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Popular customer review service Yelp launched a new public bug bounty programme on 6 September, calling on white-hat hackers and security researchers to trawl through its websites and mobile app for security vulnerabilities that could potentially affect its users and business. As a reward for their findings, Yelp will pay a minimum bounty of $100 for every accepted report and up to $15,000 for riskier, critical exploits.
Running the bug bounty programme with Silicon Valley-based bug bounty platform HackerOne, Yelp’s new programme is a public expansion of a private bug bounty system that the company launched two years ago which the company says allowed them to squash over 100 potential vulnerabilities with the help of academic researchers and bug hunters from around the world.
“There’s no such thing as a perfect technology — not since they put the finishing touches on the wheel — but here at Yelp we are committed to getting as close as we can,” Yelp security engineer Martin Georgiev said in a statement. “It’s a big world and we believe that working with skilled security researchers from all corners is the key to identifying the weaknesses in any technology.”
In an effort to bolster the security of Yelp’s systems and services, the expansive bug bounty programme will cover Yelp’s consumer website, business owners’ site, reservations site, corporate blogs, support centre, mobile apps and API.
However, its newly-acquired companies or websites, third-party systems that are not directly under Yelp’s control and its recently acquired food delivery service, Eat24, are not currently included in the programme.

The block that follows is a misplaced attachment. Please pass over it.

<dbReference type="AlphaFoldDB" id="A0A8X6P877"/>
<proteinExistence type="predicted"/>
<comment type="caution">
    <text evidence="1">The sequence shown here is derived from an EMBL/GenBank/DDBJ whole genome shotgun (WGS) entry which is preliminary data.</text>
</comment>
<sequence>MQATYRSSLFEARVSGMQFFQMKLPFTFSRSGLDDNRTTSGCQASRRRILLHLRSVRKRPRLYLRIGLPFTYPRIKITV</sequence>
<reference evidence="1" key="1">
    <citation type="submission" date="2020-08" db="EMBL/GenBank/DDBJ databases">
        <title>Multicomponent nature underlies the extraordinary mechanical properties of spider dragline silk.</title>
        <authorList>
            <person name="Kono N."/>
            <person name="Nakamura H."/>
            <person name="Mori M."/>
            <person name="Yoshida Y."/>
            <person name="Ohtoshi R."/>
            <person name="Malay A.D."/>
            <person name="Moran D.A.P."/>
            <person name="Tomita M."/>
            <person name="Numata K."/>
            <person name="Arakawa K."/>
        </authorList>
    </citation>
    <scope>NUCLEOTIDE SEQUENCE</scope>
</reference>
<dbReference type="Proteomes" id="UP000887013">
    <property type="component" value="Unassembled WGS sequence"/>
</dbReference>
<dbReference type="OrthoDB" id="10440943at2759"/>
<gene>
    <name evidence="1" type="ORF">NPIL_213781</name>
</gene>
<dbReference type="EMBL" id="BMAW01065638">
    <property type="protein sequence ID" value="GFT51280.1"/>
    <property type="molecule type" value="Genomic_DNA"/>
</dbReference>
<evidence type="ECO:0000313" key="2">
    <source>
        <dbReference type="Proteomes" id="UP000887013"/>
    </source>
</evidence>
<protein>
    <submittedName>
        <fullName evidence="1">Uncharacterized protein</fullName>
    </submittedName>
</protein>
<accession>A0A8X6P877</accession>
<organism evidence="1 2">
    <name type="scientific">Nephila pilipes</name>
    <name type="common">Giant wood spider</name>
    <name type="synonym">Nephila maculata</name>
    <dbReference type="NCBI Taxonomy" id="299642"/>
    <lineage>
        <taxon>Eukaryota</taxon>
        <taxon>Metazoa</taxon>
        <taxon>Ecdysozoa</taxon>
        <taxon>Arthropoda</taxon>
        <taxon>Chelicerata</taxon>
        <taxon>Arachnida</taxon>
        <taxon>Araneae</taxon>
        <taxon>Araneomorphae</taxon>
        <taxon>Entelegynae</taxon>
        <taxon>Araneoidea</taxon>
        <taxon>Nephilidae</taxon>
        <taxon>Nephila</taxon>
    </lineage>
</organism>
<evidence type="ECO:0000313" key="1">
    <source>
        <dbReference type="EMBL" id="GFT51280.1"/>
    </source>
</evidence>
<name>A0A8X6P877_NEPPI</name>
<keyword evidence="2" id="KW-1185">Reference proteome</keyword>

Drawing an average of nearly 73 million unique visitors to its desktop site and 69 million unique visitors on mobile every month, some areas of particular concern to the online review service will include its consumer site and mobile apps.
“We are interested in any vulnerabilities that allow the attacker to map user profiles to their respective email addresses,” Georgiev wrote. “Other critical vulnerabilities in our consumer site would involve the ability of a malicious user to modify other users’ reviews, order food for free or gain access to another user’s payment details: eg, reveal PANs.”
Interested bug bounty hunters are also encouraged to scour Yelp’s iOS and Android apps, which garner most of Yelp’s content and searches, for mobile-specific flaws as well.
“Look for insecure storage of data, insecure WebView configs, insecure network connections, sensitive data disclosure via logs/errors, privilege separation, etc,” Georgiev notes. “Vulnerabilities that allow tracking large number of users in real time are also considered high-severity issues.”
Besides mapping out its bug bounty programme to help security researchers and hackers get started, Yelp cautioned interested participants against using automated vulnerability scanner to scour its platforms and services for bugs. “We need your brainpower, not your processing power,” Yelp said. The company also asked users to “please be nice to us” and “hold off on actually breaking anything.”
“We want you to bring out your big guns, but hold off on actually breaking anything,” the company said. “Please avoid DDoS’ing us or breaking our systems and services while you are testing.”
Yelp is the latest tech giant to launch its own public bounty programme to find and fix holes within their digital infrastructure before they are exploited by malicious entities and beef up their security efforts against increasingly sophisticated cyberattacks.
Earlier this month, Microsoft announced an expansion to its own bounty programme, adding .NET Core and ASP.NET Core to its series of ongoing bounty programmes. At the Black Hat conference in August, Apple and security firm Kaspersky Lab announced their own bug bounty programmes as well. While Apple launched its first-ever, invite-only bug bounty programme, offering researchers up to $200,000 to find flaws in iOS and iCloud, Kaspersky decided to make the closed bug bounty that it ran for some time public.
While several major companies such as Google, Yahoo, Microsoft, Facebook and Twitter have been running their own rewards programmes for years, Uber, Chrysler and the Department of Defence launched their own this year.